Fossil fuels are burning, the world is warming and storms are brewing. This we all know (apart from the most powerful man (-elect) in the free world and his posse, but that’s an argument for another time, namely, when we’re knee deep in seawater and our skin is crisping). So, if the truth of climate change is something most thinking people take as a given, why is it a topic so rarely tackled by contemporary novelists?
Of course, there are novels that make use of the problem of climate change. Ian McEwan’s “Solar” and Margaret Atwood’s “The Year of the Flood“ come to mind. In these works McEwan is typically focused on the shortcomings of his male protagonist and Atwood covers her warning in a dystopian setting and zany sci-fi names.
Still, the idea that the world is changing here and now, and the ability to convey that problem, is lost. Is this reticence for the good of the story, does it betray a lack of conviction, or is it due to something else entirely?
Perhaps there are simple reasons for an absence of climate change novels, and why the few that do confront it tend to skirt around the edges of the oncoming catastrophe. One excuse that comes to mind is the same one regular people who can’t be bothered to recycle use daily to justify ignoring the problem: it’s just too big.
This is a good excuse. Our brains have not evolved to cope with such large-scale issues and cannot easily grasp the idea of the globe changing on such a scale. Even though the changes are measurable over the timescale of a human lifetime, the real catastrophic problems are happening at a pace not noticeable to a regular, busy person.
Our brain is better adapted to middle-range, animalistic issues, like finding food before the sun sets, so maybe it’s no surprise that the potential end of the planet through steady increase in global temperature is more than most can hope to navigate when reading a novel, let alone writing one.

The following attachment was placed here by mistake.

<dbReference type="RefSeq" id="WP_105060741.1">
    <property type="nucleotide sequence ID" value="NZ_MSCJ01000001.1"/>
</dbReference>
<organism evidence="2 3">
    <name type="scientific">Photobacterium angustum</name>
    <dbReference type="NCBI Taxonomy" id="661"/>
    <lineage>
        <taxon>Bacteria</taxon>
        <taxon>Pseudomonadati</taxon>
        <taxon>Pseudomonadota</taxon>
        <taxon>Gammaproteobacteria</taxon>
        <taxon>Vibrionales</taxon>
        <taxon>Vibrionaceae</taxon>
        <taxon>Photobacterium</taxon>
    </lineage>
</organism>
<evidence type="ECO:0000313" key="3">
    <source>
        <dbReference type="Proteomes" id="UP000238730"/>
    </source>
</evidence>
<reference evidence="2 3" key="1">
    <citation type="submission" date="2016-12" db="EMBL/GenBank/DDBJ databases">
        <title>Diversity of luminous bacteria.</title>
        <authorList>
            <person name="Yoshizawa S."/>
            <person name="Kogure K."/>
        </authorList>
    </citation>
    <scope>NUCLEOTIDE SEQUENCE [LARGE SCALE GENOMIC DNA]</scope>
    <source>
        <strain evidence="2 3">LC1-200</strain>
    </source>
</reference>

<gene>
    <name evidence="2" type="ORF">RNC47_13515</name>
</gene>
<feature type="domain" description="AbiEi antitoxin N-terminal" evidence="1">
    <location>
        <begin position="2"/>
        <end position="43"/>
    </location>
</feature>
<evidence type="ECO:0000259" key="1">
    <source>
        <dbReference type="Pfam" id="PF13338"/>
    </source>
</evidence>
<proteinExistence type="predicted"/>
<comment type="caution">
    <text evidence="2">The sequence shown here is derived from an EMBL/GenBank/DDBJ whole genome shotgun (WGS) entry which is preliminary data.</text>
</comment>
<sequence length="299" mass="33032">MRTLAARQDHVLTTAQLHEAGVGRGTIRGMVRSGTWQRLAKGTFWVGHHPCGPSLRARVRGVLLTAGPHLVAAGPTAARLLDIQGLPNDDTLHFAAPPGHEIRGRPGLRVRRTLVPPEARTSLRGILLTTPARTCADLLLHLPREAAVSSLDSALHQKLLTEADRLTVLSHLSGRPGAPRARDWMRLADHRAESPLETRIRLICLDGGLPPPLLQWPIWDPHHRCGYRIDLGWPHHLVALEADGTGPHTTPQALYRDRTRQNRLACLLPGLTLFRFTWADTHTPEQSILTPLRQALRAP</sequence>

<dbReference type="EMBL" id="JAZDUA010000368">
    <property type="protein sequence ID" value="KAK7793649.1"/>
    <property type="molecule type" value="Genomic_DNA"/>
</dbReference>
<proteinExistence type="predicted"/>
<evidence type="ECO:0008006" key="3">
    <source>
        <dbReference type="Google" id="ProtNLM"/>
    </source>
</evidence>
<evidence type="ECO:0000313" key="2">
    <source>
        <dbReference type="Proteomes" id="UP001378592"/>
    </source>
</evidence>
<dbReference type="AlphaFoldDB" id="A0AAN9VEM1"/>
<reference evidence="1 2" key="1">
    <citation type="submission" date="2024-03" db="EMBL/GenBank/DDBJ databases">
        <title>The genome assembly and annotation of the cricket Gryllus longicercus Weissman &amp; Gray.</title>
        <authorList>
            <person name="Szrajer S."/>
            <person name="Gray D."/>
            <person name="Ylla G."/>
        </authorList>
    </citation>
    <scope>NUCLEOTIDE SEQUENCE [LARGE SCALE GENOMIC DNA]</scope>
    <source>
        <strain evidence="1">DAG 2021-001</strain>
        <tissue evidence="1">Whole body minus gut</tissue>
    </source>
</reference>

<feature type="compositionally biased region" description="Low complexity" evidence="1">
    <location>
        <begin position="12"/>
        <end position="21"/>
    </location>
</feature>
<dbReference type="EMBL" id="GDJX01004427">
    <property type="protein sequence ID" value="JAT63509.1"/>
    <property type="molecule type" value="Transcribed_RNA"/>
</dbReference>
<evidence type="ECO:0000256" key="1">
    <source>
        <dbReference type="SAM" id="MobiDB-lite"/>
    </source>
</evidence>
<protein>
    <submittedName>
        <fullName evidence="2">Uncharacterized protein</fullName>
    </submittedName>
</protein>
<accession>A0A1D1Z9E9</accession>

Another excuse is that, like any problem, (such as the mole that looks a little bigger today than yesterday or the flashing engine light on your dashboard) climate change is just easier to ignore because it doesn’t affect our daily lives. (Unless, of course, you’re a polar bear).
The current literary trend tilts towards stories that are introspective and personal. This is because (and it’s not our fault) we care a lot about ourselves. There is a larger market for narratives that focus on how an individual fits, or fails to fit, into our label- and identity-obsessed society. These narratives are, of course, important as people fight for their rights to exist without oppression. They also mean that the existential issues that affect humankind at large can play second fiddle to issues concerning the individual.
I don’t think introspective novels should step out of the light and give climate change plotlines a starring role, but I do think novelists could better combine the two. I wonder whether their talents are best used to advertise their personal agenda, or the problems facing the planet?
But perhaps the best excuse: reality is bleak enough to want to deny it. This one best explains the population of deniers that are slowly climbing the White House walls and holding a magnifying glass to the Paris Agreement under the heat of an early summer.
The idea of parts of the world becoming uninhabitable and our control over our future slipping through our fingers into the hands of greater, indifferent powers is not a happy one. It is maybe such an unhappy one that not many novelists want to spend a great deal of their time thinking about, and have their reputation attached to, a depressing and real existential crisis.
Hopefully, as this problem of climate change worsens under Donald Trump’s administration, novelists will be motivated to take up the pen and confront this problem head on. Non-fiction writing on this topic is abundant, but there is no better way to transfer moral ideas and translate the difficult consequences of living on earth than fiction. It can take us into the future, back into the past, put a person in our place and bring the issue of climate change to the forefront of public discussion through the power of literary empathy.
In conclusion, it would be helpful for more novelists to start acknowledging the time we live in and incorporating it into their novels so that a wider understanding can begin. I am desperately afraid of the world ending, which is forgivable, I think, It is the job of writers now to rally the troops and whip up interest. If we don’t, when the earth burns, the books will be the first things to go.
A few helpful novels:
Mr. Eternity – Aaron Their
Odds Against Tomorrow – Nathaniel Rich
Love in the Anthropocene – Bonnie Nazdam and Dale Jamieson